Canadian Clinicians for Therapeutic Nutrition Identify Shortcomings in Health Canada's Approach to Dietary Guidelines Revision
ABBOTSFORD, BC, Aug. 2, 2018 /CNW/ - Canadians deserve to live long and healthy lives, but our citizens are struggling under the burden of nutritional disease. This has exploded since the low-fat, high carbohydrate dietary guidelines were issued in the 1980s; guidelines we now understand were not based on good science. The Canadian Clinicians for Therapeutic Nutrition (CCTN) are advocating for dietary guidelines based on rigorous evidence. Unfortunately, we have found significant shortcomings in Health Canada's approach.
We agree with warning labels on foods high in sugar, and with advice to reduce processed food. Canadians should be concerned, however, that Health Canada wants to warn against some natural foods high in saturated fat and salt. Advising people away from nutritious whole foods like full fat cheese, meat and nuts may lead Canadians to choose refined, processed foods reformulated to avoid front of package labels.
Saturated fat, like that found in meat and full fat dairy, was vilified for decades without evidence, but worldwide experts (including our Heart and Stroke Foundation) agree there is insufficient evidence to continue vilifying saturated fat. Much research has been published recently showing that saturated fat is either neutral or beneficial to health, and that an optimal level of sodium intake for the general population is 3-6g/day.
Rather than conducting a primary review of the nutritional evidence, we learned Health Canada relied heavily upon the guidelines of other countries, such as the US Dietary Guidelines, recently deemed to 'lack scientific rigor'. We deserve more from a national food guide than a parroting of the much-criticized guidelines of our large neighbour to the south.
We acknowledge Health Canada is committed to improving the health of Canadians. However, every day we see the tragic, unintended consequences of advancing population-wide guidelines without scientific proof, and Health Canada is poised to repeat these same mistakes. The bottom line is that if the experts do not agree, we cannot advise an entire population to reduce either saturated fat or salt. Taking sides in an unanswered scientific question is both cavalier and potentially dangerous to Canadians.
Some people mistakenly think the guidelines don't matter, and that we don't follow them anyway. But Canadians have followed the guidelines. We ate less red meat, eggs and dairy over the last decades, but became sicker than ever. And while some can ignore the guidelines, other cannot ignore the Food Guide, such as school-aged children. We risk teaching another entire generation of children nutritional information that is out of date, and which will not improve their health.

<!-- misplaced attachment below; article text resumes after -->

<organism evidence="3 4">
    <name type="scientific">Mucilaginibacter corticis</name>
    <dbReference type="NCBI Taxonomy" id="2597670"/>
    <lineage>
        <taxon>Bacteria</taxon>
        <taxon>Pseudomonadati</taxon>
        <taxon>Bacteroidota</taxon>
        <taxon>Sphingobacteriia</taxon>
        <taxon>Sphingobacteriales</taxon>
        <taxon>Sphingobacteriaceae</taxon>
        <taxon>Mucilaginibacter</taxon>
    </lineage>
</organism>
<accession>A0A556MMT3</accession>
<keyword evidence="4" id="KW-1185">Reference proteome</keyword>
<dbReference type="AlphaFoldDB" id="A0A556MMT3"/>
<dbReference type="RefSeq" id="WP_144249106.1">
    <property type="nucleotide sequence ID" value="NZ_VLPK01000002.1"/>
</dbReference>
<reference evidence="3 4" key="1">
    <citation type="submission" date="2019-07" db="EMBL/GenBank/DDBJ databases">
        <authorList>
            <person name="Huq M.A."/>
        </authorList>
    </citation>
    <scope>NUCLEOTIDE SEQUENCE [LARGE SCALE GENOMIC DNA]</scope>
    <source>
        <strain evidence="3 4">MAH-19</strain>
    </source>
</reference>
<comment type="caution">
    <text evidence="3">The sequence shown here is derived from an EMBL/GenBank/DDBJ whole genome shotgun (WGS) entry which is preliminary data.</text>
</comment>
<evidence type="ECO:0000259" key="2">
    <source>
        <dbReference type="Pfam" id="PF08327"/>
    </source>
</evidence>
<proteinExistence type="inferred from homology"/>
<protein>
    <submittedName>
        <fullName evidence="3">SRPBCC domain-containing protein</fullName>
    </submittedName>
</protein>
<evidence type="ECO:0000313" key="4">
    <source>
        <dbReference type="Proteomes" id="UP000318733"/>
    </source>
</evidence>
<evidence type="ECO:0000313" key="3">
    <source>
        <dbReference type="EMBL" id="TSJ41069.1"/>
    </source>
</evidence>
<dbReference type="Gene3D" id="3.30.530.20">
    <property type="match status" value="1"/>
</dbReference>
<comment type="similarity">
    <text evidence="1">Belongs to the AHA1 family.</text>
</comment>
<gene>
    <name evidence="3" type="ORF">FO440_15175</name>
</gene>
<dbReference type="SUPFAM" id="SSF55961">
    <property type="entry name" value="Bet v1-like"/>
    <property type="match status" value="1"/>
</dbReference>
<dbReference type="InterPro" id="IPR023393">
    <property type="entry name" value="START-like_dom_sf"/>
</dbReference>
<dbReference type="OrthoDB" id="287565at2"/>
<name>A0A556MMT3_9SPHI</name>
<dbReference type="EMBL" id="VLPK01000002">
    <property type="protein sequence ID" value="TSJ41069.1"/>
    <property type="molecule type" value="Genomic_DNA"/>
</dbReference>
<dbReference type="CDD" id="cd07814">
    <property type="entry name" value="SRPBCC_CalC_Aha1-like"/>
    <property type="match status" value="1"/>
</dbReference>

Health Canada seems at odds with many world experts and the opinion of thousands of front line Canadian clinicians; therefore, we need an external, independent review of the evidence before moving forward with package warnings on saturated fat and salt, especially on whole food items.
Dr. Barbra Allen Bradshaw, Co-Founder CCTN:
"We have one opportunity to get this set of guidelines right. If we continue to perpetuate unscientific views, we have little chance to halt our epidemic of type 2 diabetes, obesity and other nutritional diseases."
Dr. Carol Loffelmann, Co-Founder CCTN:
"Make natural or minimally processed foods the basis of your diet, limit processed foods and sugar, avoid ultra processed foods, and eat the natural fats that come with whole foods."
Dr. Andrew Samis, Intensivist and General Surgeon:
"A proper scientific review is done by looking directly at the scientific studies involved. Health Canada looked at other group's reviews of those studies, especially the Americans. That's like the police investigating a crime scene in a house by asking the neighbours what they thought happened, rather than entering the house themselves."
Eliana Witchell, Registered Dietitian:
"Soon, some of the foods that help my patients achieve health will have warning labels, and I will be left explaining that our guidelines are once again not evidence based."
Dr. Anna Issakoff-Meller, Family Physician:
"My hope is that the Federal Government does not rush the new food guide and front of package labeling until they can get it right. No food guide and no labels is better than a bad food guide or bad labels, and I'm worried that's where we are headed."
Dr. Èvelyne Bourdua-Roy, Family Physician:
"I often tell my patients that metabolic syndrome, type 2 diabetes and obesity are diseases caused by bad nutrition. Therefore, the first treatment should be good nutrition. I suggest to my patients that we rely on the most recent science, and that often means we must ignore Canada's Food Guide.
The CCTN is an independent health advocacy group, free of industry funding, consisting of physicians and health professionals using nutrition to reverse metabolic disease. More information can be found by visiting www.ccfortn.ca.
SOURCE Canadian Clinicians for Therapeutic Nutrition